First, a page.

Alaskan Malamute: Wikis


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Alaskan Malamute

Alaskan Malamute
Nicknames Maly
Country of origin United States (Alaska)
Coat Thick, a double coat, with plush undercoat
Color Gray, sable, black, or red, always with white, as well as all white
Litter size 4-10 puppies
Life span up to 14 years

The Alaskan Malamute is a generally large breed of domestic dog (Canis lupus familiaris) originally bred for use as an Alaskan sled dog. It is sometimes mistaken for a Siberian Husky, but in fact is quite different in many ways.





The American Kennel Club (AKC) breed standard calls for a natural range of size, with a desired freighting size of 23 inches (584 mm) and 75 pounds (34 kg) for females, 25 inches (635 mm) and 85 pounds (39 kg) for males. Heavier individuals (90 lb (41 kg)) and dogs smaller than 75 pounds (34 kg) are commonly seen. There is often a marked size difference between males and females. Weights upwards of 120 pounds (54 kg) are occasionally seen, but this is uncommon and such dogs are produced primarily by breeders who market a 'giant Malamute.' These large sizes are not in accordance with the breed's history or show standards.

The coat is a dense double northern dog coat, somewhat "harsher" (in a certain sense) than that of the smaller Siberian Husky. The usual colors are various shades of gray and white, sable and white, black and white, red and white, or solid white. Blue and white (slate gray with gray pigment) also is seen in the breed. Eyes are almond-shaped and are always various shades of brown (from dark to light, honey or hazel brown); blue eyed Malamutes will be disqualified in conformation shows, as they would not be a purebred Malamute, but mixed with perhaps a Siberian Husky. The physical build of the Malamute is compact with heavy bone, in most (but not all) cases. In this context 'compact' means that their height to length ratio is slightly longer than tall, unlike dogs like Great Danes which are longer and lankier in their ratios.

An adult Alaskan Malamute

The primary criterion for judging the Malamute in a show is its function to pull heavy freight as a sled dog; everything else is secondary. As many an owner has found out, the pulling power of a Malamute is tremendous.

According to the AKC breed standard, the Malamute's tail is well furred and is carried over the back like a "waving plume". Corkscrew tails are occasionally seen but are faulted in the AKC breed standard (a corkscrew tail is commonly seen in the Akita). The Malamutes' well-furred tails aid in keeping them warm when they curl up in the snow. They are often seen wrapping the tail around their nose and face, which presumably helps protect them against harsh weather such as blowing snow. Their ears are generally upright.

Alaskan Malamute puppy


A few Malamutes are still in use as sled dogs for personal travel, hauling freight, or helping move heavy objects, some are used for the recreational pursuit of sledding also known as mushing, also skijoring, bikejoring, and canicross. However, most Malamutes today are kept as family pets or show dogs or performance dogs in Weight pulling or Dog agility or packing. The Malamute is generally slower in long-distance dogsled racing against smaller and faster breeds and their working usefulness is limited to freighting or traveling over long distances at a far slower rate than that required for racing. They can also help move heavy objects over shorter distances.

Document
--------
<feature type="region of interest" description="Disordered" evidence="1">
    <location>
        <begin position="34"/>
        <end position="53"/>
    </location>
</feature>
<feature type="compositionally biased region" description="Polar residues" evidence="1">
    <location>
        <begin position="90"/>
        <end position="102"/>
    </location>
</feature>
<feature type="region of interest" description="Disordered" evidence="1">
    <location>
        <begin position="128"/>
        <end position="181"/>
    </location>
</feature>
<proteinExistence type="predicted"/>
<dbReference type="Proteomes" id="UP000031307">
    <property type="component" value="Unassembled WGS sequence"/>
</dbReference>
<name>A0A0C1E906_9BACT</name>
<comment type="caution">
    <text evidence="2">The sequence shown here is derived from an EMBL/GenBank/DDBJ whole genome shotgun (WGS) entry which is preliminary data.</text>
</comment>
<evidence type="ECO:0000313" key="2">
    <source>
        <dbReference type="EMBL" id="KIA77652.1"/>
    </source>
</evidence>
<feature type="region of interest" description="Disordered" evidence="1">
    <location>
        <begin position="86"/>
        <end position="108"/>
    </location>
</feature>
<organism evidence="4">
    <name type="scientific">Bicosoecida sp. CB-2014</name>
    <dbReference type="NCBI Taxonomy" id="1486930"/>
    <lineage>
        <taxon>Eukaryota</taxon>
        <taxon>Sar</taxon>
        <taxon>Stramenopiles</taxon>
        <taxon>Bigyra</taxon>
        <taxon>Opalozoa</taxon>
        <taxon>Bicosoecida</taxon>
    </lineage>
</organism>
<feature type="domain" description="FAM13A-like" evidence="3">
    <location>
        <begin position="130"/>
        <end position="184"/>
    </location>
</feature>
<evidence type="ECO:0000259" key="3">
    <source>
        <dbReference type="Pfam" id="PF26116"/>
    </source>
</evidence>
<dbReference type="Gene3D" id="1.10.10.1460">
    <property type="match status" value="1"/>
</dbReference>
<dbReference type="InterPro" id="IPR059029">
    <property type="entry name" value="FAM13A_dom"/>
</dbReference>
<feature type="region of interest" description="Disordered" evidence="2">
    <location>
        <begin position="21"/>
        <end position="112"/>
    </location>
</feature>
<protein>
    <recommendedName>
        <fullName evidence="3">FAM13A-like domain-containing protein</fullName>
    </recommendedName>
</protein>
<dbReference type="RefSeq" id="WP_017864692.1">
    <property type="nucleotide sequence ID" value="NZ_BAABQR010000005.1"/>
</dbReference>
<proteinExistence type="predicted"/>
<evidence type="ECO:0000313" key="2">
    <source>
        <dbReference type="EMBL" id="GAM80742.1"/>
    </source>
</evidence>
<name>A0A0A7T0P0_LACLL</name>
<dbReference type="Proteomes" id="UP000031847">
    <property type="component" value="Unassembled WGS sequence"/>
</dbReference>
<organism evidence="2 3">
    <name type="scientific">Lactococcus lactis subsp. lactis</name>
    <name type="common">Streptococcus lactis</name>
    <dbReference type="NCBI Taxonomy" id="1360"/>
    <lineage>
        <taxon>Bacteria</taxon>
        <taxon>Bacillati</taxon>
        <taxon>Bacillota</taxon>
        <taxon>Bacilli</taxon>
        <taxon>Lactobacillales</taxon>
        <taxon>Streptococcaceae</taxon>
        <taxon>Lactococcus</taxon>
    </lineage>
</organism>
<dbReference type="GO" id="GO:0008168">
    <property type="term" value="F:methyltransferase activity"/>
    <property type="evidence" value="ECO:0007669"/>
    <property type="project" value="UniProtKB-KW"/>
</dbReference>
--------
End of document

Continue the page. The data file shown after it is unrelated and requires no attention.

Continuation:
The Malamute retains more of its original form and function than many other modern breeds. If a dog owner cannot cope with a dog that will not comply with the owner's every command, a more compliant breed should be selected. This dog has a long genetic foundation of living in the harshest environment imaginable, and many of its behaviors are evolved to conform with "survival of the fittest." Independence, resourcefulness and primitive behaviors are common in the breed. While intelligent, they are widely believed to be one of the most difficult dogs to train. However, if the training is kept fun for the dog and not repetitively boring, success is within reach.

There is reason to believe that Alaskan Malamutes sometimes cope poorly with smaller animals, including other canines; however, this has been difficult to document in detail beyond observational data. It is difficult to pinpoint why many Malamute owners have observed this behavior with smaller animals, though some might speculate this is due to the Malamute's uniquely divergent ancestry, at one point cross-breeding with wolves.[1] Due to their naturally evolved beginnings, the Malamute tends to have a heightened prey drive when compared to some other breeds of dog. So while Malamutes are, as a general rule, particularly amiable around people and can be taught to tolerate other pets, it is necessary to be mindful of them around smaller animals.

Generally speaking, time and experience will show if a dog can be left unwatched with other household pets. In this respect, it is also important to understand that just because a Malamute is comfortable with other pets, this does not mean it will be comfortable around all other animals it encounters.

Malamutes are quite fond of people, a trait that makes them particularly sought-after family dogs. Despite this, it is important to watch them with small children because of their size and strength, as it is with any comparably sized dog breed, despite generally sweet personalities. Malamutes are nimble around furniture and smaller items, making them ideal house dogs, provided they get plenty of time outdoors meeting their considerable exercise requirements.[2] If they are year-round outdoor dogs, letting them play in a baby pool filled with cold water in summer keeps them cool. In the winter, they love snow.